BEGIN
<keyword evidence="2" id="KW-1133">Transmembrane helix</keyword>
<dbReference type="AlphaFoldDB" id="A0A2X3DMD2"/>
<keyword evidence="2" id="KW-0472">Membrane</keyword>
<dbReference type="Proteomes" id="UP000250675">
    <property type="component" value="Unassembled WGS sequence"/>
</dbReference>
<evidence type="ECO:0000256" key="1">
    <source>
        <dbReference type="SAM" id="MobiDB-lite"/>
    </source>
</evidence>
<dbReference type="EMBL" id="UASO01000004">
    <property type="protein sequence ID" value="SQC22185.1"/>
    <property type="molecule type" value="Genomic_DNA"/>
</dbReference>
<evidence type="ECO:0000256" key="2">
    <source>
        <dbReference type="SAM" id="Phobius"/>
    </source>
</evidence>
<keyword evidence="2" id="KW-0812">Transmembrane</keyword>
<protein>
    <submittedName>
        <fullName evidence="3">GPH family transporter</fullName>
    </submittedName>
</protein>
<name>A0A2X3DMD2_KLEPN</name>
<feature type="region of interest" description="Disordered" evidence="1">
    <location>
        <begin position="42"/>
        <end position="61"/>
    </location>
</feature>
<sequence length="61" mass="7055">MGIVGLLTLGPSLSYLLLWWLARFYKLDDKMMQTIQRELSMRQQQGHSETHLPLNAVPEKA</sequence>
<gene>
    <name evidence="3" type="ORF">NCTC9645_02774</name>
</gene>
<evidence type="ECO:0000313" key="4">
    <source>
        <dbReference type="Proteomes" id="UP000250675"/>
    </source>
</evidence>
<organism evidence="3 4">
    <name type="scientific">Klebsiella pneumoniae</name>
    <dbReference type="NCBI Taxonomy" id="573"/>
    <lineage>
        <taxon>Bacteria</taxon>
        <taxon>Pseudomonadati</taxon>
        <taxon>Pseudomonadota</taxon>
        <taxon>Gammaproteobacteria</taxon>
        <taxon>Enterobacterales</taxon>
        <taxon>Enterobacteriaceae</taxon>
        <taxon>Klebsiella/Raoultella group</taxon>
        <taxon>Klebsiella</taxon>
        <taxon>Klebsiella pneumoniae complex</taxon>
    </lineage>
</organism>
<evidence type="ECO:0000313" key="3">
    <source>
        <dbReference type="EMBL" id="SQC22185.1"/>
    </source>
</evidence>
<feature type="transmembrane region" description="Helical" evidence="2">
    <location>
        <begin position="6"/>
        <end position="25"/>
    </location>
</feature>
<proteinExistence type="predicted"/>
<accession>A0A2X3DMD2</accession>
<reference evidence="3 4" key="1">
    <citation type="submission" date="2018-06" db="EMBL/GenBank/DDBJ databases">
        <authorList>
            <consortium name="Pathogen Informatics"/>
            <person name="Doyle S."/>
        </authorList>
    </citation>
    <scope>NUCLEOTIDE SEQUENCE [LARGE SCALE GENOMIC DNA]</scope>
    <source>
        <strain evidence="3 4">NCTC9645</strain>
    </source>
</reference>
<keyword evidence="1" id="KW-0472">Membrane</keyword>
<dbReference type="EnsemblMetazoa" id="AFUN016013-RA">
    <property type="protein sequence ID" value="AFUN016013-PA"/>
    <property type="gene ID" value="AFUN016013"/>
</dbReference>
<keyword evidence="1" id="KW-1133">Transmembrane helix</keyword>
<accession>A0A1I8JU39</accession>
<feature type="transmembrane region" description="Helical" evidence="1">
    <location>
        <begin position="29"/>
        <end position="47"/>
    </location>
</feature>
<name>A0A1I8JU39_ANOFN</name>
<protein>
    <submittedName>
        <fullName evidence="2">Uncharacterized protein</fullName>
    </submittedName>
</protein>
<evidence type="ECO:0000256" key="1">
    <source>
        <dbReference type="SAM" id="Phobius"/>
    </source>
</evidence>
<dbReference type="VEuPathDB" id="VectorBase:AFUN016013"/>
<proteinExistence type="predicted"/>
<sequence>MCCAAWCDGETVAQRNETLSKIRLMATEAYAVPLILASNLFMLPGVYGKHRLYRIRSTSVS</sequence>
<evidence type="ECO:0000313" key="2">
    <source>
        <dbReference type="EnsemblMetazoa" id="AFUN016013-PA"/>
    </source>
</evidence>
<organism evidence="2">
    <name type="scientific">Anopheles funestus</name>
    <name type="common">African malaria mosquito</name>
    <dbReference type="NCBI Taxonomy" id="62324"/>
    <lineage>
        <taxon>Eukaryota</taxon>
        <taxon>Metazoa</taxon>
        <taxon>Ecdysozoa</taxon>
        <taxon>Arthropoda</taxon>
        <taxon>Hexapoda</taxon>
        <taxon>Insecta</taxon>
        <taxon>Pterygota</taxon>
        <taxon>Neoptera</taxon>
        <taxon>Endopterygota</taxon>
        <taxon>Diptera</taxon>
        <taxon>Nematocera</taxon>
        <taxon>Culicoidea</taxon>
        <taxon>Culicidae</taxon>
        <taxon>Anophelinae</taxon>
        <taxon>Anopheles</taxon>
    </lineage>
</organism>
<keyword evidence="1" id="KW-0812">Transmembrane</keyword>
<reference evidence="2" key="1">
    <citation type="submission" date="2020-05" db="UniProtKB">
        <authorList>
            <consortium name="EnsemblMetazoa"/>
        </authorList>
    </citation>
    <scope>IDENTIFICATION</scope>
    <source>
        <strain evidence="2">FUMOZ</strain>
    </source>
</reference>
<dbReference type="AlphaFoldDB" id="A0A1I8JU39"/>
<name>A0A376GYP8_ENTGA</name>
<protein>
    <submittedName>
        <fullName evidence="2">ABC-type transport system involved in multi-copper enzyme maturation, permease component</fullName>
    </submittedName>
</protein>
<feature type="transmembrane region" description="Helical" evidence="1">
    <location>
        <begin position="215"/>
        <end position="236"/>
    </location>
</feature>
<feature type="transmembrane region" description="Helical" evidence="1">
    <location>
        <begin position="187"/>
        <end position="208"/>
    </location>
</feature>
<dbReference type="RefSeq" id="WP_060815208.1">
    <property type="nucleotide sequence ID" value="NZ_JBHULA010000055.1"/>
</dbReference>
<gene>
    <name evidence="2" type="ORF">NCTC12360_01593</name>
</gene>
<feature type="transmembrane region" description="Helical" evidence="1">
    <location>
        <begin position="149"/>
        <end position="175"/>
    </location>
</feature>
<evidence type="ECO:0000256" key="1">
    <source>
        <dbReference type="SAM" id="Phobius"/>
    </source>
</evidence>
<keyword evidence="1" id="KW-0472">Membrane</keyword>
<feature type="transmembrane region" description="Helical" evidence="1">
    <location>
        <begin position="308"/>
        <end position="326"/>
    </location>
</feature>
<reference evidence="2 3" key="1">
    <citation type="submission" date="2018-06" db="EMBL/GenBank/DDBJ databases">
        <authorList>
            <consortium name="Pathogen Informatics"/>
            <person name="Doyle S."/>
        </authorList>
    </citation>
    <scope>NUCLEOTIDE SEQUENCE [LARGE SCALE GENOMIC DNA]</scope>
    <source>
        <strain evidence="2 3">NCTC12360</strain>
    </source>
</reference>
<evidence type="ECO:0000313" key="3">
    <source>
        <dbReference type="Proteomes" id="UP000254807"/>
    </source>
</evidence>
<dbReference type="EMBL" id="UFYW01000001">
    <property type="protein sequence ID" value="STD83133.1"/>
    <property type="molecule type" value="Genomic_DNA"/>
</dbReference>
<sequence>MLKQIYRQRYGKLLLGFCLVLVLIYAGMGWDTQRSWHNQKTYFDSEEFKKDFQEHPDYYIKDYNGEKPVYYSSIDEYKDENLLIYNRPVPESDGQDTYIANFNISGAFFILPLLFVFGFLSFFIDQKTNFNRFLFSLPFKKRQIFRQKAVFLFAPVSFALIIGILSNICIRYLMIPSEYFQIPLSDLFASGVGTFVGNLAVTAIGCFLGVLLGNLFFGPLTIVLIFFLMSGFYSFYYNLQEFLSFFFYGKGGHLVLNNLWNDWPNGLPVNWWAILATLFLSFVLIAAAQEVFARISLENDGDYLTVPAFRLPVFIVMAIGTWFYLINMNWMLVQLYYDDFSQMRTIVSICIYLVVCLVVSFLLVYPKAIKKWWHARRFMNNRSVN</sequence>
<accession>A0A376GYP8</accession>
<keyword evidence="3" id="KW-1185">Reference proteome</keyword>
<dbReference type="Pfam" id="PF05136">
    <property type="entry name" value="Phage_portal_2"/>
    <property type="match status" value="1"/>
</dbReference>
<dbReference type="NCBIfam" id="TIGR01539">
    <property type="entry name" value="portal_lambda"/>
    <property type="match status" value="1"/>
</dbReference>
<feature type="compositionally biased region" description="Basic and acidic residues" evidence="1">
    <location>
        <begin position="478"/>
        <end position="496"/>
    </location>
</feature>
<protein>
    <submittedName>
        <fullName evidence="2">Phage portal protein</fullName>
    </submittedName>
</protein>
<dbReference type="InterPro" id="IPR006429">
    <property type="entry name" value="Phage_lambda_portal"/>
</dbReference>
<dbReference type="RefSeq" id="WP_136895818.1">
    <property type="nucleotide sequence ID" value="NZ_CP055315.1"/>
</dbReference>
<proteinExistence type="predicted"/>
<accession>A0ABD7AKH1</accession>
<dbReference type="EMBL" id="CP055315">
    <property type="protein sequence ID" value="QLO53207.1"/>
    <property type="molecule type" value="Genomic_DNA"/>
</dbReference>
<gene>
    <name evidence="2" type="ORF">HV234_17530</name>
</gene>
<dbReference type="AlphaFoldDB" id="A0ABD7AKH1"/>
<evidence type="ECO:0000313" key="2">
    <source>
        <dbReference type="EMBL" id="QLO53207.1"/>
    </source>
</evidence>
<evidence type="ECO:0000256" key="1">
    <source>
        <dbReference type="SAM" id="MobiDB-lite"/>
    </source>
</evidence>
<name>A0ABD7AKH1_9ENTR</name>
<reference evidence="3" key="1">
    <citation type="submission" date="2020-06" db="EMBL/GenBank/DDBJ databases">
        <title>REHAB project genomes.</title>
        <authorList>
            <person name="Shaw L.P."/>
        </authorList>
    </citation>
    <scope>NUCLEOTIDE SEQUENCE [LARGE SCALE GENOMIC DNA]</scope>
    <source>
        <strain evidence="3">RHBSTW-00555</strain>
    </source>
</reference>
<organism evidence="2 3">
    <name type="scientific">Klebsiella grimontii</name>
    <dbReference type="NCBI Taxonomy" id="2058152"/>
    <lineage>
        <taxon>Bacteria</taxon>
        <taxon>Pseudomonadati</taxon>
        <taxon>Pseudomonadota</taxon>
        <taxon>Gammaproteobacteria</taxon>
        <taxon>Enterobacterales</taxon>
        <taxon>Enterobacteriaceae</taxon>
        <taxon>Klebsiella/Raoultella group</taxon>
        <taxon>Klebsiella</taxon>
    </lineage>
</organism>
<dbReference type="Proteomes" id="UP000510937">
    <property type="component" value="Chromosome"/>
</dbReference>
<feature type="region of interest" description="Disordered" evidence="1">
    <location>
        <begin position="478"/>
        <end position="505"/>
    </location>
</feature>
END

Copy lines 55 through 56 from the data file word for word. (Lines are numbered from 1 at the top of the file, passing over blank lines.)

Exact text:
        <taxon>Klebsiella pneumoniae complex</taxon>
    </lineage>